Double Tenth Day


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Double Tenth Day

October 10
Double Tenth Day is a national holiday in Taiwan to commemorate the Chinese Revolution of October 10, 1911. The revolt marked the end of the Ching, or Qing, Dynasty that had been established in 1644 by the Manchus, and it led to the founding of the Republic of China on January 1, 1912.
It took the Ching rulers several decades to complete their military conquest of China and by 1683, when Taiwan became part of the empire, they governed all of China. The Ching Court's period of glory was in the time of the first three emperors, but after 1795 the court began a slow decline. By the end of the 19th century, Japan and the Western powers had reduced China to what Sun Yat-sen called a "sub-colony," the court was weak and corrupt, and a group of national capitalists was fomenting uprisings. Sun Yat-sen was one of the leaders of this nationalistic group; he was a Jeffersonian figure who wanted a Western-style government with a parliament and separation of powers.
In October 1911, when a revolt in Wuchang (in the province of Hubei) succeeded, supportive uprisings broke out in other cities. The fall of the Manchus followed. Sun Yat-sen, who was in Denver, Colo., at the time of the October revolt, returned to Shanghai and was elected provisional president of the new republic. He is thought of today as the father of modern China, and his birthday on Nov. 12 is also a national holiday in Taiwan.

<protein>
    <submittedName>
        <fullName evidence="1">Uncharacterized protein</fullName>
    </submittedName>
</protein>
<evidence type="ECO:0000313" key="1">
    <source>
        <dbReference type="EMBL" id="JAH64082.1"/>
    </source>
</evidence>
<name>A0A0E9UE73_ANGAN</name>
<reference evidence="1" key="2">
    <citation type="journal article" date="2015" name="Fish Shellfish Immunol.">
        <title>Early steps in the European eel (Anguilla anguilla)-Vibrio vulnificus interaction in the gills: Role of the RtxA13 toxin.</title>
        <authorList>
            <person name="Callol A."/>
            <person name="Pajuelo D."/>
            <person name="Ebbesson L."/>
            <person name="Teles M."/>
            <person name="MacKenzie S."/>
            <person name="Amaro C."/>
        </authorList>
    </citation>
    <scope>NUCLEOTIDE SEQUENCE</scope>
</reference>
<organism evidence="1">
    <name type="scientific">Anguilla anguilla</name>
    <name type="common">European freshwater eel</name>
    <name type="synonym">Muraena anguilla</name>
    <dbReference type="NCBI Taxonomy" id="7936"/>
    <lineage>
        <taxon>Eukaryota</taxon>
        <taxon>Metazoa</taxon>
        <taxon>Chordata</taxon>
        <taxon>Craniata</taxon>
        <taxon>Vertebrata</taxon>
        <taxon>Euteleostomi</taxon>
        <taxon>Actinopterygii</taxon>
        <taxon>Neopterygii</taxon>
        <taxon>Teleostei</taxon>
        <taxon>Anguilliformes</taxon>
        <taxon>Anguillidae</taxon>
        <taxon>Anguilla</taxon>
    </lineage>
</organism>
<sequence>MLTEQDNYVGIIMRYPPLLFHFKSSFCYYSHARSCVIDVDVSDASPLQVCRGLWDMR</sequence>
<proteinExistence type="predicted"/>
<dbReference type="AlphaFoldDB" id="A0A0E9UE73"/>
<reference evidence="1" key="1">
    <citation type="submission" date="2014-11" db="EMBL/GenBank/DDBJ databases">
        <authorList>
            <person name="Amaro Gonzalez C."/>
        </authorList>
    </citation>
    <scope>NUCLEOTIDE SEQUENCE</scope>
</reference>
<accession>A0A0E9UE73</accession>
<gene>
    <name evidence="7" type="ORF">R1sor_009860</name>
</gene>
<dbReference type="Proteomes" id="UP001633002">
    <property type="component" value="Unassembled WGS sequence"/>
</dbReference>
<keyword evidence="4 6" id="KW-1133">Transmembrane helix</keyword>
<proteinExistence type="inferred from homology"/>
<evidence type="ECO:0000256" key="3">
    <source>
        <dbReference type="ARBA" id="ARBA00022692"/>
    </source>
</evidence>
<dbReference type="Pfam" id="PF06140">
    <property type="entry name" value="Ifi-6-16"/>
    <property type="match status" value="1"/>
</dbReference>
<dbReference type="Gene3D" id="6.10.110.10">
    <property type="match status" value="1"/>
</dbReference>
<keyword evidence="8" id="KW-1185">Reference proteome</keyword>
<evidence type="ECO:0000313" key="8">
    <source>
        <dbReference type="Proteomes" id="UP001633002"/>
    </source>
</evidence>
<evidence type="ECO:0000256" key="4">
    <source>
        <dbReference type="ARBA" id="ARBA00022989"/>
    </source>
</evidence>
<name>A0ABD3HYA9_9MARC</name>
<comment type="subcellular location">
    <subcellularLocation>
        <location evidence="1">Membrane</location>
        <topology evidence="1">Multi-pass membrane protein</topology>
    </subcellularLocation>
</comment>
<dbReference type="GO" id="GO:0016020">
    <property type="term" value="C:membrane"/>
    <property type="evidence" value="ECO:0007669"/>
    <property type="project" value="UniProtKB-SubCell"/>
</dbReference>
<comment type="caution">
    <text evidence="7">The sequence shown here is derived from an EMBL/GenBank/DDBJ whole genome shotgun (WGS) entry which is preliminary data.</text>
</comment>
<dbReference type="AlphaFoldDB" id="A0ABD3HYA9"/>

For several weeks before Double Tenth Day, the plaza in front of the Presidential Office Building in Taipei, Taiwan, is illuminated. Here there are massive parades and rallies on the holiday, displays of martial arts, folk dancing, and other cultural activities. dazzling display of fireworks is presented over an island in the middle of the Tanshui River.
CONTACTS:
Taiwan Government Information Office
4201 Wisconsin Ave. N.W.
Washington, D.C. 20016
202-895-1850; fax: 202-362-6144
www.gio.gov.tw
SOURCES:
AnnivHol-2000, p. 171
NatlHolWrld-1968, p. 189